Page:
packages will be merged in to the flags reported for your package. Optionally, you can specify the

version of the required package (using the operators =, <, >, >=, <=); specifying a version allows

pkg-config to perform extra sanity checks. You may only mention the same package one time on the

Requires: line. If the version of a package is unspecified, any version will be used with no checking.

Requires.private:

A list of packages required by this package. The difference from Requires is that the packages listed

under Requires.private are not taken into account when a flag list is computed for dynamically linked

executable (i.e., when –static was not specified). In the situation where each .pc file corresponds

to a library, Requires.private shall be used exclusively to specify the dependencies between the

libraries.

Conflicts:

This optional line allows pkg-config to perform additional sanity checks, primarily to detect broken

user installations. The syntax is the same as Requires: except that you can list the same package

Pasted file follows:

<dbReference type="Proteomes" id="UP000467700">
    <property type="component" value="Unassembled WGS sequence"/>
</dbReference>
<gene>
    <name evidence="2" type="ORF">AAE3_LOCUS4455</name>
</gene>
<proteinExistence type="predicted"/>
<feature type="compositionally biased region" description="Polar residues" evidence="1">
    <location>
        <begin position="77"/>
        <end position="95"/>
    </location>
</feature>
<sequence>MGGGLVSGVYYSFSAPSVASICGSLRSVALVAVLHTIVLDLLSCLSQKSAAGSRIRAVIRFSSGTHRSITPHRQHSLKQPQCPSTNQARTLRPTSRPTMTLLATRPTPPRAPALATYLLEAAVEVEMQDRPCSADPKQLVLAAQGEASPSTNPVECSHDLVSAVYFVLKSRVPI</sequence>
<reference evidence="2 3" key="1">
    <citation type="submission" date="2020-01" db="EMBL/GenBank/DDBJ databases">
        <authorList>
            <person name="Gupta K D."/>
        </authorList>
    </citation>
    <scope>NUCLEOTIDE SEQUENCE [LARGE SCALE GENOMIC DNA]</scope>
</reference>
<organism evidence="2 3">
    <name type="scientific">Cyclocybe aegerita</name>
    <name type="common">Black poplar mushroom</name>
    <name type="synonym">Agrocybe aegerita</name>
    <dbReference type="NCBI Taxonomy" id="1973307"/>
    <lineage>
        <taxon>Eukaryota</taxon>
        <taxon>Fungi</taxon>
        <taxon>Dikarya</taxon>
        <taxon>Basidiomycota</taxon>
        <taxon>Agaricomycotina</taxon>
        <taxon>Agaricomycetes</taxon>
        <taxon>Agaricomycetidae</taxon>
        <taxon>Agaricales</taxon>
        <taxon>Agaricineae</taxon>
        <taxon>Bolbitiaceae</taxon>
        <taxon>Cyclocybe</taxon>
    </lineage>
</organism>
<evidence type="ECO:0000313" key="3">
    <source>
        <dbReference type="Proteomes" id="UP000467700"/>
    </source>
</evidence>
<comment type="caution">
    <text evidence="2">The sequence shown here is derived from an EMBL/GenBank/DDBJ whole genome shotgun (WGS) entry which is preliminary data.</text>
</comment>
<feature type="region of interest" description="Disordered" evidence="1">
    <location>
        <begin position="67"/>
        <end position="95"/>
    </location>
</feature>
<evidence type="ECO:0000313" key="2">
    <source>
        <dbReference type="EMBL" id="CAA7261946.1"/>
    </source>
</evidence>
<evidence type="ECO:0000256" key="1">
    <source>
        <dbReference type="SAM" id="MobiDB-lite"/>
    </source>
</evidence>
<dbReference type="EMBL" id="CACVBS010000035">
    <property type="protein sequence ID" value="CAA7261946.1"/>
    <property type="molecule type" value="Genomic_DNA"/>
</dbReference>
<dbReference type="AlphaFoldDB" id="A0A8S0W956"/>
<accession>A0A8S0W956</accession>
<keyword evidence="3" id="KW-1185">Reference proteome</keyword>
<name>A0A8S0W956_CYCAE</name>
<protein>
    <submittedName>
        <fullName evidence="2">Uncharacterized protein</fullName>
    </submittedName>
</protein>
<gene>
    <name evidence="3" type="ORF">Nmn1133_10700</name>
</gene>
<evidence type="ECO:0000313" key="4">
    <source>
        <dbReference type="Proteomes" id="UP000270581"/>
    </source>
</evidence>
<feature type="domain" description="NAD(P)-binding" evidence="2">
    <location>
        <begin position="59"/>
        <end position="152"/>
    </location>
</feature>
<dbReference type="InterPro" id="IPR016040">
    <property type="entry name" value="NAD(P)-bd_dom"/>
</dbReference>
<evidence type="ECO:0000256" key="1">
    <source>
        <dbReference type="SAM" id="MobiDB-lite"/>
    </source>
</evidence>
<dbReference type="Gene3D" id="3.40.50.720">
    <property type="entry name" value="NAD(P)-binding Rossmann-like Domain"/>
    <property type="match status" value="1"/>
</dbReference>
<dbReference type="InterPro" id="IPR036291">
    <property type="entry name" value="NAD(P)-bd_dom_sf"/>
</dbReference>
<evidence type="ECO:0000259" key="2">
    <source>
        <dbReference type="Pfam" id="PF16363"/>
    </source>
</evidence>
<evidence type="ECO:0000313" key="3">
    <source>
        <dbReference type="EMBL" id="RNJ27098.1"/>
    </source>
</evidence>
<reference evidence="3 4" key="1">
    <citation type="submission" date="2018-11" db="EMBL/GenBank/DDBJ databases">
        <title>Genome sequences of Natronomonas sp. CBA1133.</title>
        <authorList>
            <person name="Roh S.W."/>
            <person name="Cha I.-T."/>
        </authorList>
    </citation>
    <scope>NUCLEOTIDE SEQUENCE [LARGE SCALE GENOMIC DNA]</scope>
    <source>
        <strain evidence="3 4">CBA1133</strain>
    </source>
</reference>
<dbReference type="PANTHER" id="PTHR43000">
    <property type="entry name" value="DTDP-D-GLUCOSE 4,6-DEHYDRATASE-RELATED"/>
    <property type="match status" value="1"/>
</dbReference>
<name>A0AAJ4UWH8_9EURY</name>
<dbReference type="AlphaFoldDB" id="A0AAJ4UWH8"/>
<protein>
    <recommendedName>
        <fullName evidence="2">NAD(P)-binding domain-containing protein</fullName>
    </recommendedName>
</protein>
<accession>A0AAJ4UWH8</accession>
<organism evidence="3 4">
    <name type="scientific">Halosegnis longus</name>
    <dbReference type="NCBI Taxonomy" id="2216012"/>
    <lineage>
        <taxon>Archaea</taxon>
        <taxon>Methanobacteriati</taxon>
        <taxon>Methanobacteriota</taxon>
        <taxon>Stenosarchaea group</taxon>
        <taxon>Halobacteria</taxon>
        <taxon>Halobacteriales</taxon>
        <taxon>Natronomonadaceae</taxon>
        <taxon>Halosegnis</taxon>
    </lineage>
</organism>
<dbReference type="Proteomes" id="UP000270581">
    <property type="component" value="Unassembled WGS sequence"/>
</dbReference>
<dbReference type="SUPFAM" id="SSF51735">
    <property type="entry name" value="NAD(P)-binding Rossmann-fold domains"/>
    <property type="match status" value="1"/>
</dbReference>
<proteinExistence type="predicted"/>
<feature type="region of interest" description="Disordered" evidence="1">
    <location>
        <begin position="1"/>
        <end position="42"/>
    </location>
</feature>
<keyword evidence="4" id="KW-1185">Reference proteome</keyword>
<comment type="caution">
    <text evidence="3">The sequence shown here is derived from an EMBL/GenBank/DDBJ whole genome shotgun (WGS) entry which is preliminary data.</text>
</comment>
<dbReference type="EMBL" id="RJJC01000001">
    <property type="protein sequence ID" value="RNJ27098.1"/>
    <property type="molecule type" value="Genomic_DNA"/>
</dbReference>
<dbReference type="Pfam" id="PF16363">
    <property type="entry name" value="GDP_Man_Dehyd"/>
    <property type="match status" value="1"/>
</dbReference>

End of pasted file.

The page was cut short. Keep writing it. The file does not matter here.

more than once here, for example “foobar = 1.2.3, foobar = 1.2.5, foobar >= 1.3”, if you have reason

to do so. If a version isn’t specified, then your package conflicts with all versions of the mentioned

package. If a user tries to use your package and a conflicting package at the same time, then pkg-

config will complain.

Libs: This line should give the link flags specific to your package. Don’t add any flags for required pack‐

ages; pkg-config will add those automatically.

Libs.private:

This line should list any private libraries in use. Private libraries are libraries which are not

exposed through your library, but are needed in the case of static linking. This differs from

Requires.private in that it references libraries that do not have package files installed.

Cflags:

This line should list the compile flags specific to your package. Don’t add any flags for required

packages; pkg-config will add those automatically.

BUGS

pkg-config does not handle mixing of parameters with and without = well. Stick with one.

Bugs can be reported at http://bugs.freedesktop.org/ under the pkg-config component.

参考文献

man 1 pkg-config, version 0.29